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A widow is a woman whose spouse has died, while a widower is a man whose spouse has died. The state of having lost one's spouse to death is termed widowhood. This term can be used for either sex, at least according to some dictionaries, but the word widowerhood is also listed in some dictionaries. Occasionally, the word viduity is used. The adjective form for either sex is widowed. The treatment of widows around the world varies, but unequal benefits and treatment generally received by widows versus widowers globally has spurred an interest in the issue by human rights activists.
In societies where the husband was the sole provider, his death could leave his family destitute. The tendency for women to generally outlive men can compound this,, since men in many societies marry women younger than themselves. In some patriarchal societies, widows could maintain economic independence. A woman would carry on her spouse's business and be accorded certain rights, such as entering guilds. More recently, widows of political figures have been among the first women elected to high office in many countries, such as Corazón Aquino or Isabel Martínez de Perón.
In 19th century Britain, widows had greater opportunity for social mobility than in many other societies. Also, along with the ability to ascend socio-economically, women who were "presumably celibate" were much more able (and likely) to challenge conventional sexual behavior than married women in their society.
In some parts of Europe, including Russia, Czechoslovakia, Greece, Italy, and Spain, widows used to wear black for the rest of their lives to signify their mourning. This mourning ritual does not remain in practice. Many immigrants from these cultures to the United States as recently as the 1970s have loosened this strict standard of dress to only two years of black garments. However, Orthodox immigrants may wear lifelong black in the U.S. to signify their widowhood and their devotion to their deceased husband.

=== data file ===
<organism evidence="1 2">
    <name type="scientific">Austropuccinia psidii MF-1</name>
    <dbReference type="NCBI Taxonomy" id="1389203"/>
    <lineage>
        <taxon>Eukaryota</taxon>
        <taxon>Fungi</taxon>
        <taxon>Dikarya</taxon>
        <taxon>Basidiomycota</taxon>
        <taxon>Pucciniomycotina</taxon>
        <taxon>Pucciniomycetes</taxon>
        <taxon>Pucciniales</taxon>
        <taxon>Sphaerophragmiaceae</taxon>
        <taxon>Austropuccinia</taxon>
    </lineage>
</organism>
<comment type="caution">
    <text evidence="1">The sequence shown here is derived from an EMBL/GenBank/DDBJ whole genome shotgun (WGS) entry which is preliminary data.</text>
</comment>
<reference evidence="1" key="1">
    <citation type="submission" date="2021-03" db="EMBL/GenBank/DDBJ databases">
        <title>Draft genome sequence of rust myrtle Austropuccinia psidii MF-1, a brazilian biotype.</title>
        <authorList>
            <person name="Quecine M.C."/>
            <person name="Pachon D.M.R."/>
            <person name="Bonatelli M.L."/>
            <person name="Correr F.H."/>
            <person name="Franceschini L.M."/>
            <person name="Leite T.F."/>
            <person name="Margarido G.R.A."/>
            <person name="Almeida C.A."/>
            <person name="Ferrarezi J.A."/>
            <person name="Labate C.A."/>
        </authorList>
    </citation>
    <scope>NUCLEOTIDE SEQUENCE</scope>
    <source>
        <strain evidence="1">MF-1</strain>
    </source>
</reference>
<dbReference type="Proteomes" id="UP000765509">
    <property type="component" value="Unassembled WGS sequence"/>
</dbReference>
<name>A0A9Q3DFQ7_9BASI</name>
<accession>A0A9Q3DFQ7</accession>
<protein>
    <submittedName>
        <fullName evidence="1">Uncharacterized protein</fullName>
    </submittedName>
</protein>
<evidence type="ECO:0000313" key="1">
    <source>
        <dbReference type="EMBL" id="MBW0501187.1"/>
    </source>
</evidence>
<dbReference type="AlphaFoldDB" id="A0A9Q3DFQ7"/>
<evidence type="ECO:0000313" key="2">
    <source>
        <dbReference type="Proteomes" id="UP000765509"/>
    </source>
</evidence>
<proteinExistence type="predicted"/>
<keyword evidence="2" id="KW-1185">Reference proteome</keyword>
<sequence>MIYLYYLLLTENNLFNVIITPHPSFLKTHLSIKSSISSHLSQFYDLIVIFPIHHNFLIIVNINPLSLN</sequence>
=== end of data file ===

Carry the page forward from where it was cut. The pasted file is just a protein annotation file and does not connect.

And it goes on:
In other cultures, however, widowhood is much stricter and unarguably more demeaning to women's rights. Often, women are required to remarry within the family of their late husband after a period of mourning. With the rise of HIV/AIDS levels of infection across the globe, rituals to which women are subjected in order to be "cleansed" or accepted into her new husband's home make her susceptible to the psychological adversities that may be involved as well as imposing health risks.
It is often necessary for women to comply with the social customs of her area because her fiscal stature depends on it, but this custom is also often abused by others as a way to keep money within the patriarchal family. It is also uncommon for widows to challenge their treatment because they are often "unaware of their rights under the modern law…because of their low status, and lack of education or legal representation."
In the U.S., as of 2004, women who are "widowed at younger ages are at greatest risk for economic hardship." Similarly, married women who are in a financially unstable household are more likely to become widows "because of the strong relationship between mortality [of the male head] and wealth [of the household]." In underdeveloped and developing areas of the world, conditions for widows are much more severe still. However, the UN Convention on the Elimination of All Forms of Discrimination against Women ("now ratified by 135 countries"), while slow, is working on proposals which will make certain types of discrimination and treatment of widows (such as violence and withholding property rights) illegal in the countries that have joined CEDAW.
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